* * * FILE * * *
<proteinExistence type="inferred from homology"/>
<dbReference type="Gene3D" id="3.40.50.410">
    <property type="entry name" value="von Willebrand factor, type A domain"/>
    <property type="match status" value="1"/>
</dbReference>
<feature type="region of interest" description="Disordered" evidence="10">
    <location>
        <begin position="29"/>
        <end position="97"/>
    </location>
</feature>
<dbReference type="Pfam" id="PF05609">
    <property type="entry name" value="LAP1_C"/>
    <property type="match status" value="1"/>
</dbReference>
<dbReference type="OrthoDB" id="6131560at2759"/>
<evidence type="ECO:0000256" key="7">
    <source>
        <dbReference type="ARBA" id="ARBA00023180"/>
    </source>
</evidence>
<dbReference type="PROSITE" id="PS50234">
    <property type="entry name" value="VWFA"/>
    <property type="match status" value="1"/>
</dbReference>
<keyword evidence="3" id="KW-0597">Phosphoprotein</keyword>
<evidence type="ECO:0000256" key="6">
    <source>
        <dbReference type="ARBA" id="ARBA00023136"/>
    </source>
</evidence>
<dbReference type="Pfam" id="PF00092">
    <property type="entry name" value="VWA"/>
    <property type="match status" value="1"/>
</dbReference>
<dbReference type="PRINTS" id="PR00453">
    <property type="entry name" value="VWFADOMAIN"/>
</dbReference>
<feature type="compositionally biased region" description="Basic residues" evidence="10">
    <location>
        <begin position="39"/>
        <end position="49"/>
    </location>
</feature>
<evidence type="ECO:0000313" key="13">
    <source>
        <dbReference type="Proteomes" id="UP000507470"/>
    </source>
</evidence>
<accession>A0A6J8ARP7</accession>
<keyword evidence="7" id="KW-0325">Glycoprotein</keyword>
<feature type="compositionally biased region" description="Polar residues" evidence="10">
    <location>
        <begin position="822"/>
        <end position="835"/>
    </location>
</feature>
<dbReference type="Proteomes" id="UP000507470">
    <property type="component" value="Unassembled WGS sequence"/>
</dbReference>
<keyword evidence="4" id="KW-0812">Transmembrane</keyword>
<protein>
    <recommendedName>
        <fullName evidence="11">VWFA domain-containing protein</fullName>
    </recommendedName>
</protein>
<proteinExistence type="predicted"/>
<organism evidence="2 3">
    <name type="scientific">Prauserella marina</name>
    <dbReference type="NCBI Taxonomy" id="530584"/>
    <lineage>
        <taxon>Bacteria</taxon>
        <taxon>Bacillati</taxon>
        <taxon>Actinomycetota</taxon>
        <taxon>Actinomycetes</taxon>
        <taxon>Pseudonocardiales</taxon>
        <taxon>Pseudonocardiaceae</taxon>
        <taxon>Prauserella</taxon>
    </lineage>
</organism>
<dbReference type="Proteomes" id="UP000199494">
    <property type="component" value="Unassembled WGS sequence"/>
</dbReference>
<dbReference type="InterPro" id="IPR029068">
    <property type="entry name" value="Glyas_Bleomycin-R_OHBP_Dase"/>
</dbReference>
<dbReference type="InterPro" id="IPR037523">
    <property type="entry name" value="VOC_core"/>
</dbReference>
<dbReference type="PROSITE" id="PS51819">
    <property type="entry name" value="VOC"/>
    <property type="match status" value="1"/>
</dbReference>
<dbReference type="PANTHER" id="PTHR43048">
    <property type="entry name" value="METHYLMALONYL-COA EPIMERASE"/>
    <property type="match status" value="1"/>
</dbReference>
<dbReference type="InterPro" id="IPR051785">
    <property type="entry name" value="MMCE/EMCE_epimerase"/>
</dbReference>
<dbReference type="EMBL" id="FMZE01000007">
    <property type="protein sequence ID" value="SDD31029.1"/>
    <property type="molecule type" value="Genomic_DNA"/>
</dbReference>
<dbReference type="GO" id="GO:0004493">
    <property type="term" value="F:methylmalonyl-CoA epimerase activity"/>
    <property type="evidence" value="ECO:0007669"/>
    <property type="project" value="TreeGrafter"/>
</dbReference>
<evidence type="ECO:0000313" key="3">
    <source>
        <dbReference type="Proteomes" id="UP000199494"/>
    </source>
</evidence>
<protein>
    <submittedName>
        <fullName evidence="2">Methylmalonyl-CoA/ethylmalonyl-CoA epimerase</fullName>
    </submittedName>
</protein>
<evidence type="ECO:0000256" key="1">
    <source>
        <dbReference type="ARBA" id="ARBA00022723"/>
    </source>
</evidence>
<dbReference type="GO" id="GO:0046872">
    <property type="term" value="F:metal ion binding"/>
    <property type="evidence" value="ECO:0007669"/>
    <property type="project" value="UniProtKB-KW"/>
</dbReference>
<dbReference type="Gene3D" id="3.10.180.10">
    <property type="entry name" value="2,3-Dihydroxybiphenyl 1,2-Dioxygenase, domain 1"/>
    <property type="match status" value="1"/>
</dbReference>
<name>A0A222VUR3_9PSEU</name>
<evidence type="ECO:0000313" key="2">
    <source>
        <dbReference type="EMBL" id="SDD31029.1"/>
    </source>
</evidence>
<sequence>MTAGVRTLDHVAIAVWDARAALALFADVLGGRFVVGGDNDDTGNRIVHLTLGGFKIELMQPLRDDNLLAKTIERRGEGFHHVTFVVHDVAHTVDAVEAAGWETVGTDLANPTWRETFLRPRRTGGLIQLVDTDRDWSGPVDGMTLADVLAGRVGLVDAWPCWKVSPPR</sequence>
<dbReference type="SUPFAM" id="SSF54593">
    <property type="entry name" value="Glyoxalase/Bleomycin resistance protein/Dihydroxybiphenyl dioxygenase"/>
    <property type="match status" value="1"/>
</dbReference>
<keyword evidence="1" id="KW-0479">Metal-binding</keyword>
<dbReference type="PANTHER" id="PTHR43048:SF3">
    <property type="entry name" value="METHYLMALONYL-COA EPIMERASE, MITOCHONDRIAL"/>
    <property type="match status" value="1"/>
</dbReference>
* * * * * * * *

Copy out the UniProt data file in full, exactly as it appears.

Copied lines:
<proteinExistence type="inferred from homology"/>
<dbReference type="Gene3D" id="3.40.50.410">
    <property type="entry name" value="von Willebrand factor, type A domain"/>
    <property type="match status" value="1"/>
</dbReference>
<feature type="region of interest" description="Disordered" evidence="10">
    <location>
        <begin position="29"/>
        <end position="97"/>
    </location>
</feature>
<dbReference type="Pfam" id="PF05609">
    <property type="entry name" value="LAP1_C"/>
    <property type="match status" value="1"/>
</dbReference>
<dbReference type="OrthoDB" id="6131560at2759"/>
<evidence type="ECO:0000256" key="7">
    <source>
        <dbReference type="ARBA" id="ARBA00023180"/>
    </source>
</evidence>
<dbReference type="PROSITE" id="PS50234">
    <property type="entry name" value="VWFA"/>
    <property type="match status" value="1"/>
</dbReference>
<keyword evidence="3" id="KW-0597">Phosphoprotein</keyword>
<evidence type="ECO:0000256" key="6">
    <source>
        <dbReference type="ARBA" id="ARBA00023136"/>
    </source>
</evidence>
<dbReference type="Pfam" id="PF00092">
    <property type="entry name" value="VWA"/>
    <property type="match status" value="1"/>
</dbReference>
<dbReference type="PRINTS" id="PR00453">
    <property type="entry name" value="VWFADOMAIN"/>
</dbReference>
<feature type="compositionally biased region" description="Basic residues" evidence="10">
    <location>
        <begin position="39"/>
        <end position="49"/>
    </location>
</feature>
<evidence type="ECO:0000313" key="13">
    <source>
        <dbReference type="Proteomes" id="UP000507470"/>
    </source>
</evidence>
<accession>A0A6J8ARP7</accession>
<keyword evidence="7" id="KW-0325">Glycoprotein</keyword>
<feature type="compositionally biased region" description="Polar residues" evidence="10">
    <location>
        <begin position="822"/>
        <end position="835"/>
    </location>
</feature>
<dbReference type="Proteomes" id="UP000507470">
    <property type="component" value="Unassembled WGS sequence"/>
</dbReference>
<keyword evidence="4" id="KW-0812">Transmembrane</keyword>
<protein>
    <recommendedName>
        <fullName evidence="11">VWFA domain-containing protein</fullName>
    </recommendedName>
</protein>
<proteinExistence type="predicted"/>
<organism evidence="2 3">
    <name type="scientific">Prauserella marina</name>
    <dbReference type="NCBI Taxonomy" id="530584"/>
    <lineage>
        <taxon>Bacteria</taxon>
        <taxon>Bacillati</taxon>
        <taxon>Actinomycetota</taxon>
        <taxon>Actinomycetes</taxon>
        <taxon>Pseudonocardiales</taxon>
        <taxon>Pseudonocardiaceae</taxon>
        <taxon>Prauserella</taxon>
    </lineage>
</organism>
<dbReference type="Proteomes" id="UP000199494">
    <property type="component" value="Unassembled WGS sequence"/>
</dbReference>
<dbReference type="InterPro" id="IPR029068">
    <property type="entry name" value="Glyas_Bleomycin-R_OHBP_Dase"/>
</dbReference>
<dbReference type="InterPro" id="IPR037523">
    <property type="entry name" value="VOC_core"/>
</dbReference>
<dbReference type="PROSITE" id="PS51819">
    <property type="entry name" value="VOC"/>
    <property type="match status" value="1"/>
</dbReference>
<dbReference type="PANTHER" id="PTHR43048">
    <property type="entry name" value="METHYLMALONYL-COA EPIMERASE"/>
    <property type="match status" value="1"/>
</dbReference>
<dbReference type="InterPro" id="IPR051785">
    <property type="entry name" value="MMCE/EMCE_epimerase"/>
</dbReference>
<dbReference type="EMBL" id="FMZE01000007">
    <property type="protein sequence ID" value="SDD31029.1"/>
    <property type="molecule type" value="Genomic_DNA"/>
</dbReference>
<dbReference type="GO" id="GO:0004493">
    <property type="term" value="F:methylmalonyl-CoA epimerase activity"/>
    <property type="evidence" value="ECO:0007669"/>
    <property type="project" value="TreeGrafter"/>
</dbReference>
<evidence type="ECO:0000313" key="3">
    <source>
        <dbReference type="Proteomes" id="UP000199494"/>
    </source>
</evidence>
<protein>
    <submittedName>
        <fullName evidence="2">Methylmalonyl-CoA/ethylmalonyl-CoA epimerase</fullName>
    </submittedName>
</protein>
<evidence type="ECO:0000256" key="1">
    <source>
        <dbReference type="ARBA" id="ARBA00022723"/>
    </source>
</evidence>
<dbReference type="GO" id="GO:0046872">
    <property type="term" value="F:metal ion binding"/>
    <property type="evidence" value="ECO:0007669"/>
    <property type="project" value="UniProtKB-KW"/>
</dbReference>
<dbReference type="Gene3D" id="3.10.180.10">
    <property type="entry name" value="2,3-Dihydroxybiphenyl 1,2-Dioxygenase, domain 1"/>
    <property type="match status" value="1"/>
</dbReference>
<name>A0A222VUR3_9PSEU</name>
<evidence type="ECO:0000313" key="2">
    <source>
        <dbReference type="EMBL" id="SDD31029.1"/>
    </source>
</evidence>
<sequence>MTAGVRTLDHVAIAVWDARAALALFADVLGGRFVVGGDNDDTGNRIVHLTLGGFKIELMQPLRDDNLLAKTIERRGEGFHHVTFVVHDVAHTVDAVEAAGWETVGTDLANPTWRETFLRPRRTGGLIQLVDTDRDWSGPVDGMTLADVLAGRVGLVDAWPCWKVSPPR</sequence>
<dbReference type="SUPFAM" id="SSF54593">
    <property type="entry name" value="Glyoxalase/Bleomycin resistance protein/Dihydroxybiphenyl dioxygenase"/>
    <property type="match status" value="1"/>
</dbReference>
<keyword evidence="1" id="KW-0479">Metal-binding</keyword>
<dbReference type="PANTHER" id="PTHR43048:SF3">
    <property type="entry name" value="METHYLMALONYL-COA EPIMERASE, MITOCHONDRIAL"/>
    <property type="match status" value="1"/>
</dbReference>